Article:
Friday 20 April 2018
(AFP (eng) 03/29/18)
By the time her 19-year-old son was shot in front of her, Ayak had already lost her four brothers and witnessed countless deaths in South Sudan's brutal war. Living alone in a miserable structure of plastic sheets and tin in a huge camp for displaced people, watching as relentless rains turned earth to mud, it all became too much to bear for the 44 year-old. "I have seen it all. When I thought about the lives of my relatives and their deaths, I decided to take my own life, too," Ayak says, falling silent as tears fill her eyes. She survived her suicide attempt but is only one of a growing number of people trying to end their own lives...
(AFP (eng) 03/29/18)
The armed forces of Libyan strongman Khalifa Haftar said on Thursday that their warplanes had attacked Chadian rebels in the country's southern desert last weekend. Air raids targeted a rebel-held roadblock 400 kilometres (250 miles) southeast of Sebha, as well as other positions in an oasis in the Terbu region 400 kms farther south, an official with Haftar's so-called Libyan National Army (LNA) told AFP. "The strikes aim at restoring security and applying law in the south," the official said, without giving details about the identity of the targets. An armed Chadian group, the Military Command Council for the Salvation of the Republic (CCMSR), said it had been attacked by Haftar's planes. CCMSR's spokesman in exile, Kingabe Ogouzeimi de Tapol,...
(AFP (eng) 03/29/18)
A DR Congo press freedom body on Wednesday called for the "immediate release" of a journalist detained on defamation allegations. Serge Olivier Nkongolo is a journalist for Kilimanjaro Radio which broadcasts to Tshikapa, the capital of the central Kasai region. Journalist in Danger (JED) "demands the immediate release" of the journalist, it said in a statement, adding that he was being held for defamation in a "dungeon in the public prosecutor's office near the Tshikapa High Court". It said Nkongolo was summoned by the prosecutor earlier Wednesday and questioned about an article he posed on Facebook "denouncing the behaviour, without naming names, of certain officials of the governorate of the province who have become known, according to him, for attacks...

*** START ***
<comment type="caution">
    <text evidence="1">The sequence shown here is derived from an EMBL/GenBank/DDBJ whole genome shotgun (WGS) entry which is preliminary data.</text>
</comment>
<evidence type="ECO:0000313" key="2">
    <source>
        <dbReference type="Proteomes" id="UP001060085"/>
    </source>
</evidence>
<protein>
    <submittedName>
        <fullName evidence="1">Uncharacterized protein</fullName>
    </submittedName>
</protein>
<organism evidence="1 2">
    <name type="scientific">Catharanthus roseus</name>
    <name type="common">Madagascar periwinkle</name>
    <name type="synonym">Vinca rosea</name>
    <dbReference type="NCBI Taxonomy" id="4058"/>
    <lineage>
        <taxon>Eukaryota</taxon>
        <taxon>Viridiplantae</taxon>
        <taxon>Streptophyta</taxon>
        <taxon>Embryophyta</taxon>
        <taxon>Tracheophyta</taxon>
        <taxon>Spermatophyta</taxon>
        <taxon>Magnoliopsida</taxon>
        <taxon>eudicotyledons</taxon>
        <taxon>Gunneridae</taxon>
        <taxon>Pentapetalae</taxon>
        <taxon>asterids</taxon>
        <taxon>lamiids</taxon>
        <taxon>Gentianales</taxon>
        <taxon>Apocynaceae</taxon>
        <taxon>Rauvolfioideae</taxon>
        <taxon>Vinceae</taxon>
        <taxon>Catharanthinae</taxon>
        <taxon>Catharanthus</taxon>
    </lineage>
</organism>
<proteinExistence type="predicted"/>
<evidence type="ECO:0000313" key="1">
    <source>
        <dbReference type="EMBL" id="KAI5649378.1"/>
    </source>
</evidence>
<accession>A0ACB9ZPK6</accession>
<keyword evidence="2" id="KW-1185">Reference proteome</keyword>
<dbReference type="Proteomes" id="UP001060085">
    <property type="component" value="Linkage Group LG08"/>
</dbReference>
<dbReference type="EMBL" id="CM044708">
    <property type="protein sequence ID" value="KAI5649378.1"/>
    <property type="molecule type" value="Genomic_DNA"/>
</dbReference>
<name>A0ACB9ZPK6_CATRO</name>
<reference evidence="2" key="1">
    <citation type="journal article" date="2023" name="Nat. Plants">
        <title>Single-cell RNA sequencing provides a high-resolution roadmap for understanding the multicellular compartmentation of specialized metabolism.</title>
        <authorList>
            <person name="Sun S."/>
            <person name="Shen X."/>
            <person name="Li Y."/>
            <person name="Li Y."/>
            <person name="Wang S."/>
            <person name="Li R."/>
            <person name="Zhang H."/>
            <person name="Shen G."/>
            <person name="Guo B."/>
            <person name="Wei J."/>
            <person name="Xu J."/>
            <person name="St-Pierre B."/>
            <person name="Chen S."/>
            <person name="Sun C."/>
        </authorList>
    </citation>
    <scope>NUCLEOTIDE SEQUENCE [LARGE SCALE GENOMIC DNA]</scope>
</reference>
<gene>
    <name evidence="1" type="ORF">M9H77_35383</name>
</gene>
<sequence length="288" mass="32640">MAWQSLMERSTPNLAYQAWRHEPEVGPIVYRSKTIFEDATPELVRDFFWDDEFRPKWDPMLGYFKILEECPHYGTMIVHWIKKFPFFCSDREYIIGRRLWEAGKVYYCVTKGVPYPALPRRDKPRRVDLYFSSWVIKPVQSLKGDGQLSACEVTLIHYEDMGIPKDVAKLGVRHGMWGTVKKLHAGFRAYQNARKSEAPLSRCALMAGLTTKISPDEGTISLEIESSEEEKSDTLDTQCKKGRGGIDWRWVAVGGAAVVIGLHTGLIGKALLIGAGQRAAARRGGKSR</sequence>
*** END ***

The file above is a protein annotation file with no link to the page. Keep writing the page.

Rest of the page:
(AFP (eng) 03/29/18)
Nigeria's economic capital Lagos was on a lockdown Thursday as President Muhammadu Buhari makes his first official visit to the city of 22 million inhabitants since coming to power in 2015. The president rarely travels outside of Abuja, home to the government seat, and has only visited a few of Nigeria's 36 states over the past three years. For Thursday's visit, many businesses including banks, shops and markets were shut in the fifth largest economy on the continent. Hundreds of commuters and workers were stranded at bus stops to allow for a hitch-free visit, with many forced to trek several kilometres to their destinations as commercial buses were off the roads. "I left home around 5:00 am to enable me...
(BBC News Africa 03/29/18)
Egypt's President Abdul Fattah al-Sisi is set to be re-elected for a second term, partial results suggest. The state-run al-Ahram newspaper said Mr Sisi had won almost 92% of the 25 million votes counted so far. His sole challenger was Moussa Mustafa Moussa, a little-known party leader who had supported his re-election until his last-minute decision to enter the race. Other potential candidates dropped out or were arrested, prompting opposition figures to call for a boycott. Mr Sisi led the military's overthrow of Egypt's first democratically-elected president, Mohammed Morsi, in 2013 following mass protests against his rule. Since then, he has overseen what human rights groups say is an unprecedented crackdown on dissent that has led to the detention of...
(AFP (eng) 03/29/18)
Gunmen believed to be cattle thieves killed 15 herders in the latest bout of violence in northern Nigeria's herding communities, police and a local official said Thursday. "Armed bandits attacked Bawon-Daji village yesterday and killed 15 people," the police spokesman for Zamfara state, Muhammad Shehu, told AFP. His account was corroborated by a senior local government official, Gado Anka. Anka told AFP motorcycle-riding gunmen stormed the remote village in Anka district around 1:00 pm (1200GMT), shooting dead 12 residents before fleeing to a hideout in the bush. "They returned two hours later and attacked mourners during the funeral of the victims in the cemetery, killing three more and injuring several others," he said. Rural communuties in the agrarian state are...
(AFP (eng) 03/29/18)
A thick sandstorm engulfed the Sudanese capital on Thursday, forcing authorities to cancel flights and shut schools in Khartoum and other nearby towns. Children and office workers stayed indoors while vehicles kept off roads as a thick orange haze shrouded the capital from early morning. Several domestic and international flights were cancelled after the meteorological department issued a pre-dawn advisory, an official at Khartoum airport said. "From 3:00 am (0500 GMT) no flight has landed or taken off from Khartoum airport," Mohamed Mahdi, Khartoum airport spokesman, told AFP. "Because of the bad weather we expect the airport to remain shut until further notice," he said.